It's a mistake to think that because a customer has expressed dissatisfaction with your product or service, they will not come back to you.
They won't return if you handle the situation badly. However, some of your most vociferous complainers could become your most loyal customers, because you handled the situation well and treated them with respect.
This means recognizing some essential traits:
• Customers want to be respected
• They want attention
• They want to be appreciated and recognized
• Most of all - they want to be understood!
Why do businesses lose customers?
My experience this week is, sadly, a typical example, and regular visitors here will know that I am on a campaign - crusade even - to improve standards of customer service, and I'll describe those experiences on Saturday.
A survey with which you may be familiar, asked customers why they changed supplier/vendor. Here are the results:
• Developed a good relationship with another supplier (5%)
• Less expensive products elsewhere (9%)
• Unhappy with service/product (18%)
• Because of the poor attitude of the supplier (68%)
Your Customers Are the Lifeblood of Your Business
It is never easy to win new business, which is why we should nurture existing customers and try to minimize problems and inconvenience.
It's a good idea to:
• Make regularly visits or calls - spotting trouble early on can help prevent it
• Reply to calls/queries as soon as possible
• Talk to your customers - find out about them
• Keep them well informed
• Conduct regular reviews of your performance - see your service through their eyes
Ensure that the lifeblood keeps flowing through the veins of your business.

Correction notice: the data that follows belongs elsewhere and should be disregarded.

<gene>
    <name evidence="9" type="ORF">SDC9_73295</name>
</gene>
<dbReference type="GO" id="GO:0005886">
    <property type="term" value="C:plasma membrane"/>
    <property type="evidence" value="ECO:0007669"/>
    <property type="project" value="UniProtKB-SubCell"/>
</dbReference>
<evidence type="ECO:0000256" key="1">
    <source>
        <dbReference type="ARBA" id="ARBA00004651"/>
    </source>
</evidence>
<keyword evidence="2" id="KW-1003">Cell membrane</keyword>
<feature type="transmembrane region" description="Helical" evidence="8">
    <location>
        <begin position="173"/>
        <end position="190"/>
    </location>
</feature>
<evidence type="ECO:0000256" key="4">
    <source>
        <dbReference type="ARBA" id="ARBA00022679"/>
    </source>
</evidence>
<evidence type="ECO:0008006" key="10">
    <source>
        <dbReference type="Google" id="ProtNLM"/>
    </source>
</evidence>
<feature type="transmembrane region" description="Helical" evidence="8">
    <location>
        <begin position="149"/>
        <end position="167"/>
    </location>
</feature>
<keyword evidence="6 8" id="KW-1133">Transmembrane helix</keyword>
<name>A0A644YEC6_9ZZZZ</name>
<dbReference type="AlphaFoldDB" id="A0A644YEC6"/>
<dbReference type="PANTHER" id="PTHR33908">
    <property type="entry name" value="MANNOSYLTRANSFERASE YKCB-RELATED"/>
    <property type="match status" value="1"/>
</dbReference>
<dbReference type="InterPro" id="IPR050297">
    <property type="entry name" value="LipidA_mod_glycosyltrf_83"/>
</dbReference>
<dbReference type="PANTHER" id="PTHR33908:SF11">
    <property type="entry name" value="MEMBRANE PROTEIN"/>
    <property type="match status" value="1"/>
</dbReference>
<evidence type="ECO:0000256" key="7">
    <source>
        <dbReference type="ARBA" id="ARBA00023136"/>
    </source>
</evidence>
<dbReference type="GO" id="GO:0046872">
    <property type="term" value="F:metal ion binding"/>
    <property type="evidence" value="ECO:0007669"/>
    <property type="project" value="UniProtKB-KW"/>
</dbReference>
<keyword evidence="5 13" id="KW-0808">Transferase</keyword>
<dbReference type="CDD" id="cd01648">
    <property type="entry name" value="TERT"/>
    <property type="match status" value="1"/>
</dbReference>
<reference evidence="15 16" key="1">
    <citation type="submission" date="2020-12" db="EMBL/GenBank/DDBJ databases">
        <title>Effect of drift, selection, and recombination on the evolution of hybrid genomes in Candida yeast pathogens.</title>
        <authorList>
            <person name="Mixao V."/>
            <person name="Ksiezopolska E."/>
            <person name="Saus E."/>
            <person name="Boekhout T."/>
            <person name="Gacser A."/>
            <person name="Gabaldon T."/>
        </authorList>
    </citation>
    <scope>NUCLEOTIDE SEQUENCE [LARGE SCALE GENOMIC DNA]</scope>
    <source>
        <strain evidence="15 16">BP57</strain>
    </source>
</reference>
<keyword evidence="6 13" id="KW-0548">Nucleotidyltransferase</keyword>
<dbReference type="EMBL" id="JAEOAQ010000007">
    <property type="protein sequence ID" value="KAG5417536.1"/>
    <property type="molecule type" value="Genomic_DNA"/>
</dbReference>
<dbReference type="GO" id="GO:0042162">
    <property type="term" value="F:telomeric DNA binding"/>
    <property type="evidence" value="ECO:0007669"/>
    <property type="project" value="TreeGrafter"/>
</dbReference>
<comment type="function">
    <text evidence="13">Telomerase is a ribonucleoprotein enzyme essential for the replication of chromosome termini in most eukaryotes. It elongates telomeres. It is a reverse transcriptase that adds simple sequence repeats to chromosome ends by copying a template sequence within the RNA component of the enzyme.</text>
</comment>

Suppose they are difficult.
Few people are truly difficult. In any case, it is important to make a distinction between difficult people and difficult behavior, which is often a result of non-co-operation on your part.
• Focus on the problem (challenge?), not on them
• Show interest - bring out their likeable side
• Put yourself in their shoes - remember empathy?
• Be personal - use their name if that's what they would like
• Appeal to their better nature - 'as a parent of small children you...'
• Cultivate their goodwill
Saying Thank You
Let your customers know you appreciate them. Find little ways to thank them for their custom, especially when they are not expecting it. This is a great way to attract compliments - especially after sorting out a difficult problem.
• A simple, but sincere thank you card - personalized
• Gift vouchers
• Cards at Christmas or other appropriate festivals - Diwali, Hanukah, Eid
• VIP days for special events, launches, dinners
• Social gatherings for key clients
Loyalty cards are very popular now with many organizations. Discounts, bonus points, free samples, all help to make your business stand out.
Compliments & Comments
Why do we find it difficult to accept compliments?
Is it because:
• We don't have enough faith or pride in our product?
• We think it's probably a back-handed complaint?
• We don't trust people?
• We don't know how to react? (How about 'thank you'?!)
Compliments tell us what we are doing right and give a boost to our morale. If we allow it, they bring us pleasure.
Some customers just mutter a comment, because that's how they are. They don't really want you to take them up on it (it's a good idea though to take note of what they say and, if appropriate, ask 'Is everything okay?').
Some key lessons on keeping abreast of customer needs and minimizing complaints:
• Use as much of the available technology as possible - make it work for the customer
• Focus on customers as individuals
• Listen and act on what they say
• Increase the value of each customer - especially in the long term
Finally, finally, welcome complaints - always, always, welcome complaints